Bo Sacks: What's a Pound of Flesh Worth These Days, Anyway?
What's a pound of flesh worth? What's a fair wage? Is your day's labor in the publishing salt mines worth what you earn?
Here is another question, which seems particularly relevant and timely in light of recent reports showing that some executives at magazine industry associations earn annual salaries of $400,000 to $740,000: Do they think that - at a time when the industry is as challenged as ever - they have earned that pay in the same salt mines for a job well done?
I mentioned this line of questioning to my son, who proceeded to practically rip off my head. He asked what right I had to comment on another person's salary. Well, I responded, when I see General Motors, once the world's largest automobile corporation, driven willingly off a cliff by management that has been ineffective for more than four decades, the very same management that makes hundreds of millions of dollars in salary and compensation, I believe I have the right to an opinion.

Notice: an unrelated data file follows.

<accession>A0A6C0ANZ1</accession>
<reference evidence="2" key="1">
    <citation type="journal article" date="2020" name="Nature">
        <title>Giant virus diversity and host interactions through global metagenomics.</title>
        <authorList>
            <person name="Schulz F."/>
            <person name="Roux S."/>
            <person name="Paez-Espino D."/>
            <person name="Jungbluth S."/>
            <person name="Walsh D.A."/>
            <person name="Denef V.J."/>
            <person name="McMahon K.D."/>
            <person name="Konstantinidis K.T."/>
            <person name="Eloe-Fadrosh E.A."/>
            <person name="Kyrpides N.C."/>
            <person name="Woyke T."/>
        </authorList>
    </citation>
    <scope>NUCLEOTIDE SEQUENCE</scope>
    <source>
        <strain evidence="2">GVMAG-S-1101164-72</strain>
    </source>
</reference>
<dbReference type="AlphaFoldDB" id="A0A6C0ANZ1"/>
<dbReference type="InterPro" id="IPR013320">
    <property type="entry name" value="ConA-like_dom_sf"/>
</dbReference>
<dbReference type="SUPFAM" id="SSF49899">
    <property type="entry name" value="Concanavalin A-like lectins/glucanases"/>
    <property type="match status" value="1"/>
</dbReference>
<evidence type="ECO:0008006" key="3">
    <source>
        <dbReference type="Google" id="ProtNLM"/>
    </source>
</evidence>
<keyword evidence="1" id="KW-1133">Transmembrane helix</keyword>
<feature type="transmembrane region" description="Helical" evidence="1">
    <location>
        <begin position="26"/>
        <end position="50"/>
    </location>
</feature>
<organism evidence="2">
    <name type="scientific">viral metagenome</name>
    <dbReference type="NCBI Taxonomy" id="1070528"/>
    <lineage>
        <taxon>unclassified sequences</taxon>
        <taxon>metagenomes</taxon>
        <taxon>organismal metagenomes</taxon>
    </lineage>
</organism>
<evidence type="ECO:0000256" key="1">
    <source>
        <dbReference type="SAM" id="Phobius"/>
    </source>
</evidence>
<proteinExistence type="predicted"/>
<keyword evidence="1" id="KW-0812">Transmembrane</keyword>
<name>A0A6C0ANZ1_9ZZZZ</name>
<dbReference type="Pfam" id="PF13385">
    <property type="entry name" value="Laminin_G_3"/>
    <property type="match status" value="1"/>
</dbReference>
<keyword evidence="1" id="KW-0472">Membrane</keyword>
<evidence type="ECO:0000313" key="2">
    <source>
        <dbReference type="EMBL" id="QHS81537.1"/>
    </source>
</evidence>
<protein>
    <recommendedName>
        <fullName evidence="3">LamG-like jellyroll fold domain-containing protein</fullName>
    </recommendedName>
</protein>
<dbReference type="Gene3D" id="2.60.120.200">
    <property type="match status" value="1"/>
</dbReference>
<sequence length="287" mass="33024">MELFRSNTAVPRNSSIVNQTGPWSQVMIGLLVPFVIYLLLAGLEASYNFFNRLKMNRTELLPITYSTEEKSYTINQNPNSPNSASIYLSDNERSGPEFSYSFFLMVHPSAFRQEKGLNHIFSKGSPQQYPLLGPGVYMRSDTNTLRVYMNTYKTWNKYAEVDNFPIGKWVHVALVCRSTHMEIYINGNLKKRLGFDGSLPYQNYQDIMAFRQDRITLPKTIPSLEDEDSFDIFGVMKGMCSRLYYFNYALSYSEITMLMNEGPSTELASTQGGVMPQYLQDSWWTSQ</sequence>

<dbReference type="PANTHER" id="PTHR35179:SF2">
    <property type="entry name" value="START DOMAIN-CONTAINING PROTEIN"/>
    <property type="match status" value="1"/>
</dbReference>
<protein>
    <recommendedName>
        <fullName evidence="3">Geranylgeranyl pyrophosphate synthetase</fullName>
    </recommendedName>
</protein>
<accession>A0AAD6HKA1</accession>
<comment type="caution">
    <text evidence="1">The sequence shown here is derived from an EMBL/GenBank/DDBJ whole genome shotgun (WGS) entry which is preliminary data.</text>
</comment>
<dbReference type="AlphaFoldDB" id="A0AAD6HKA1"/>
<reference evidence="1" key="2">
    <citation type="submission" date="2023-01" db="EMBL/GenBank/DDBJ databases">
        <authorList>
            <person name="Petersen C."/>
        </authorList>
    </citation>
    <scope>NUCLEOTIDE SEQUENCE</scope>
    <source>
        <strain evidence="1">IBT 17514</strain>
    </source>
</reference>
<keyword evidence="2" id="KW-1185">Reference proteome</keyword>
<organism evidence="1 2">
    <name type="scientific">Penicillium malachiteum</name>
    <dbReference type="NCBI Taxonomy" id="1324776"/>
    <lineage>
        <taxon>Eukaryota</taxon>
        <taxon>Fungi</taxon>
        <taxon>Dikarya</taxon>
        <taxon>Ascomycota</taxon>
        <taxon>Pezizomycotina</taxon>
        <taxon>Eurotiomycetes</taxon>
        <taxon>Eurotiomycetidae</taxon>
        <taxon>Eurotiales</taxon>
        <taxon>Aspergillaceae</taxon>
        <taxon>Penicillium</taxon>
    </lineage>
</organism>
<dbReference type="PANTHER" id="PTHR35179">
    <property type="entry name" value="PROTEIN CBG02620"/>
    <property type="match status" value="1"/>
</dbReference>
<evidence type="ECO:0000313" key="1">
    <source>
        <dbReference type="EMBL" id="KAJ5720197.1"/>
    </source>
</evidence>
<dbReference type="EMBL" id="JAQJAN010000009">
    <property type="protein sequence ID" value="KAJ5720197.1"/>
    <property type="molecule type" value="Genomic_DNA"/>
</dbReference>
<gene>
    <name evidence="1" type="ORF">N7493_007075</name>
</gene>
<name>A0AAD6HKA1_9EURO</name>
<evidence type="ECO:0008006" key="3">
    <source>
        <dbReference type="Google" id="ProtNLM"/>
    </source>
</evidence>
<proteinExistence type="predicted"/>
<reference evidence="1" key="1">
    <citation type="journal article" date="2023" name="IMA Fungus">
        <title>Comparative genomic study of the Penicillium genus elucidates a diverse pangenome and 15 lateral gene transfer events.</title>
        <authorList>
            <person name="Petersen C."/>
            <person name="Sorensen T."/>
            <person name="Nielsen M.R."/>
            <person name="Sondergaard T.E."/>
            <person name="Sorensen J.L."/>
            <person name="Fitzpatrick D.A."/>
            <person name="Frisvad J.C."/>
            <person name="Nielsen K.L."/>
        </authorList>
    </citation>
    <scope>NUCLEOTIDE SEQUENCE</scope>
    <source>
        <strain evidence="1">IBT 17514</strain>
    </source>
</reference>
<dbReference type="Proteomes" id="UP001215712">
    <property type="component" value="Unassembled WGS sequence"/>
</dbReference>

What should we expect from an association officer in exchange for his/her compensation? I'm not looking to condemn or single out any one executive or association. I'm simply calling for an industrywide discussion. Is there, or should there be, a correlation between compensation, results and revenue at any industry association?
It was pointed out to me by a friend, whose perspective I sought for this column, that there is no such thing as "fair" in economics. His opinion was that people do not engage in an economic transaction unless they feel that they are getting a benefit greater than their costs. In this case, I am not so sure that concept can be applied. This is just not a typical business relationship of vendor and supplier.
So, it seems to me that the question comes down to this: What is the benefit to the association membership of paying association management the salaries they are being paid, and who determines this value? The obvious answer is that the associations' boards of directors decide both the criteria and the range of compensation packages.